The monetary system of the world is a form of organization of monetary relations that have developed at this stage of market development. Its origin is associated with the emergence of money and the beginning of their functioning as a means of settlement in the international payment turnover.
The evolution of the monetary system has become a completely natural phenomenon, without which the development of the world economy would be impossible. Both the introduction and abandonment of the gold standard is a response to the demands of the times, as well as confirmation of the cyclical nature of human history and the world economy.
Stages of development of the international monetary system and their features
1. The gold standard system (1821-1939), under which any currency had to be backed by gold. The banks of each country were obliged to ensure the free conversion of their money into precious metal at the request of the client. The monetary system assumed fixed exchange rates fixed for each individual monetary unit. Of course, this had a positive effect on the development of trade between countries andinternational investment due to the stabilization of the economic situation. Nevertheless, this currency system had a number of shortcomings, which led to the fact that on the eve of World War II it had to be abandoned. Among them is the dependence of the well-being of the population not on the development of the economy, but on an increase or decrease in gold mining, as well as the impossibility of countries to pursue an independent monetary policy.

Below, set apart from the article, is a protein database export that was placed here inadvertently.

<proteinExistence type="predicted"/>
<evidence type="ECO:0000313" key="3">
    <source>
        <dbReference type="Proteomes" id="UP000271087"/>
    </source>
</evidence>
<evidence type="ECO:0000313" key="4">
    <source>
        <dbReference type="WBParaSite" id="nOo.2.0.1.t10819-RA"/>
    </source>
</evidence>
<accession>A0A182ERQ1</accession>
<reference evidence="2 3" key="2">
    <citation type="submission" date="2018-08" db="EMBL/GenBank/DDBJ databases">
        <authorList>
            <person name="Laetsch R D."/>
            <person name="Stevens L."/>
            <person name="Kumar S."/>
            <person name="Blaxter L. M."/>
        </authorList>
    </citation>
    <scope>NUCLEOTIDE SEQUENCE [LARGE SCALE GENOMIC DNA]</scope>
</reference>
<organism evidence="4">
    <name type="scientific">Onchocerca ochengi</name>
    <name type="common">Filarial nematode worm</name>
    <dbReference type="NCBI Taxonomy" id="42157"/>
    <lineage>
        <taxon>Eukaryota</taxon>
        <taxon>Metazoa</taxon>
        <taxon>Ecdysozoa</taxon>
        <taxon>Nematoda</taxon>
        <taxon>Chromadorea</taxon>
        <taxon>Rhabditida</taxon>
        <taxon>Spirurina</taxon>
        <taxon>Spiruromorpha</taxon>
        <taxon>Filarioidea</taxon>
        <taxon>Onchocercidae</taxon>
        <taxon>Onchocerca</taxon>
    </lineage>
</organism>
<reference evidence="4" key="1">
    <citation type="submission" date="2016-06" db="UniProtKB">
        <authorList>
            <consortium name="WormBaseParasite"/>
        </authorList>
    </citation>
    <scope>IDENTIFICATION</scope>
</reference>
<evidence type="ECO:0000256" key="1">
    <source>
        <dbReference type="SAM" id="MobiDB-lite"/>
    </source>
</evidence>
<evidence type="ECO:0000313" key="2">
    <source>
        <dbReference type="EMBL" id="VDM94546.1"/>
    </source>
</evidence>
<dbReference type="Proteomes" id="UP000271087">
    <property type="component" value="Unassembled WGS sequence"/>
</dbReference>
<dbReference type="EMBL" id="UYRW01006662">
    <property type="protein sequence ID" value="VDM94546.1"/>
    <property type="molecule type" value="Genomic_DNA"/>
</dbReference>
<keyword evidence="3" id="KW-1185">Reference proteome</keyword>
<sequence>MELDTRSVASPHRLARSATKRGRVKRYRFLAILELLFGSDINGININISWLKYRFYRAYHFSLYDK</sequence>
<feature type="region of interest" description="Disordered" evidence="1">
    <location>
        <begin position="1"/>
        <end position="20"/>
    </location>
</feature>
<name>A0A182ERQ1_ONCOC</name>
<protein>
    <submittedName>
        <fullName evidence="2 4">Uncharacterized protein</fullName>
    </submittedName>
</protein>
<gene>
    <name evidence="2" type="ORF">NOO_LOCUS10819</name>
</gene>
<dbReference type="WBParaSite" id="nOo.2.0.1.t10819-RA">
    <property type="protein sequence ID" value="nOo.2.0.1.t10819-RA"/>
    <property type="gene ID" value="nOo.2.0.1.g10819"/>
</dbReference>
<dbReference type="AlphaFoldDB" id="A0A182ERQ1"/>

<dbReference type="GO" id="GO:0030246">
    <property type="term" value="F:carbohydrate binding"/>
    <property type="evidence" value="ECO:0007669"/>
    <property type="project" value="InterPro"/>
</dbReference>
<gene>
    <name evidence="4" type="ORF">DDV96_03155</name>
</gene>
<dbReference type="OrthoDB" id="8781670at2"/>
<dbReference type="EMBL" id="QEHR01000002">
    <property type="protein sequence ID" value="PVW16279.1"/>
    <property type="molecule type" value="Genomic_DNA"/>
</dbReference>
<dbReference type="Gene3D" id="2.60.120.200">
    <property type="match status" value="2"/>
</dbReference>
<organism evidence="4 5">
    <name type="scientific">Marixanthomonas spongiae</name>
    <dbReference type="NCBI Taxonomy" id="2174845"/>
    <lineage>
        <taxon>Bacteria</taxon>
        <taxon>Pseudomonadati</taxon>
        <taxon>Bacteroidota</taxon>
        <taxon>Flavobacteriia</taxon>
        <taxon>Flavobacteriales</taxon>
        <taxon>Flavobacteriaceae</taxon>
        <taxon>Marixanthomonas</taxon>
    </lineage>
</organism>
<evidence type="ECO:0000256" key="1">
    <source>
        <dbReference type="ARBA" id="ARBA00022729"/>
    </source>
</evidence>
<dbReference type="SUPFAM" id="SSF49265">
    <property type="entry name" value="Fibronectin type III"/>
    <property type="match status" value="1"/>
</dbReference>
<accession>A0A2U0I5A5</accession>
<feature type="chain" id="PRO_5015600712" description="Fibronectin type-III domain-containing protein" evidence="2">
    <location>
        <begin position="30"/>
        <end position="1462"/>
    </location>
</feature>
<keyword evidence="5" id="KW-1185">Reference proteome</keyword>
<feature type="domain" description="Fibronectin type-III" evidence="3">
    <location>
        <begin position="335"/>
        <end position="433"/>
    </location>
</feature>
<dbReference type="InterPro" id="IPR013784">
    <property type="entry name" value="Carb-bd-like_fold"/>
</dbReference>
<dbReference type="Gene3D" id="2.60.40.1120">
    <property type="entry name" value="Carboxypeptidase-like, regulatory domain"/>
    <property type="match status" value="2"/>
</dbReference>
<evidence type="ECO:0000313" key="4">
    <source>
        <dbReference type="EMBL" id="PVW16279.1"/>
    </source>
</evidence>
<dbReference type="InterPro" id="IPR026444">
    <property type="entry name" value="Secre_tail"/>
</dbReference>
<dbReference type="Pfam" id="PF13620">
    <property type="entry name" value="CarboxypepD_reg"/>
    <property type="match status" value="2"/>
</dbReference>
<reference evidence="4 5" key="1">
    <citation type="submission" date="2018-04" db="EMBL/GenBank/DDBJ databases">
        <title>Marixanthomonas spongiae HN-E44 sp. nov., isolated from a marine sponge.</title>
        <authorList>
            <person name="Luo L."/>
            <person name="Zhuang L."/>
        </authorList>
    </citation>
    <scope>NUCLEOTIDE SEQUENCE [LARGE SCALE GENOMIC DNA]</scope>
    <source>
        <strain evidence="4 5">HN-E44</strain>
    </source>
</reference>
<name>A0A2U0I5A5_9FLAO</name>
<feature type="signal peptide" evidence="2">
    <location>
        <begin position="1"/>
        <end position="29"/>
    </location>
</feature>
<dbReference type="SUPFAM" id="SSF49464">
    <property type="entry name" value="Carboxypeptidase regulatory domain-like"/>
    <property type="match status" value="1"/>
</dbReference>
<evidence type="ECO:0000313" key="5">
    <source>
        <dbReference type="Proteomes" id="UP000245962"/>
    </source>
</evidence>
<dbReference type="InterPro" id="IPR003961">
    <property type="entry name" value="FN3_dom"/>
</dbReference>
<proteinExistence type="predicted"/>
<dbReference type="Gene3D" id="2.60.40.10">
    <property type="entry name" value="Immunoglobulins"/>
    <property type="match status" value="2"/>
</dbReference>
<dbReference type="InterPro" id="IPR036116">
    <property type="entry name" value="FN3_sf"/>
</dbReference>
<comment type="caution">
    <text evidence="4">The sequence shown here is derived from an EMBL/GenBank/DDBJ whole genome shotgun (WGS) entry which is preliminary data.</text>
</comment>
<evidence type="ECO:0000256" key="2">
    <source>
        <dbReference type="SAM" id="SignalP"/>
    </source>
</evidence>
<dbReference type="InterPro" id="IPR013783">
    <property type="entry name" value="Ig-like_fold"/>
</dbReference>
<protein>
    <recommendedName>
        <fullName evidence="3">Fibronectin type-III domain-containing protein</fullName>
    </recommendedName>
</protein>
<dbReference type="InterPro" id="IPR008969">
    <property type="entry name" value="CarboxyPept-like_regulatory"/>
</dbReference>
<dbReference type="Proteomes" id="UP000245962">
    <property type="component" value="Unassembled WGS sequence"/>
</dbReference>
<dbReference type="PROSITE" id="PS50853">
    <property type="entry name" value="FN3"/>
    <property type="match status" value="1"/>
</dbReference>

2. Bretton Woods system (1944-1976). This currency system assumed already floating exchange rates, which allowed them to respond to changes in market conditions. The rate of all currencies was fixed in US dollars, and the American government had to ensure the exchange of its currency for gold. It was during this period that such an influential international monetary and financial organization as the IMF was created, the main purpose of which is precisely the development of trade between countries, as well as cooperation between them in the field of monetary relations. However, over time, it turned out that governments were not at all interested in adjusting the exchange rates of their monetary units, and the proper level of liquidity could no longer be provided. In addition, dependence on the United States was also not pleasant for many countries.
3. In 1976, it was decided to move to the Jamaican currency system, according to which the exchange rate of any currency is determined by the law of supply and demand. The modern monetary system involvesindependent determination by the Central Bank of the state of the exchange rate regime, which allows for its long-term flexibility and short-term stability, which favorably affects the development of trade and finance. The disadvantages of the Jamaican monetary system include: high inflation, sharp changes in exchange rates and the volatility of the economic situation in the market. In this regard, the leaders of each country should pay much more attention to strategic and operational planning, because now the well-being of the population depends only on their coordinated actions.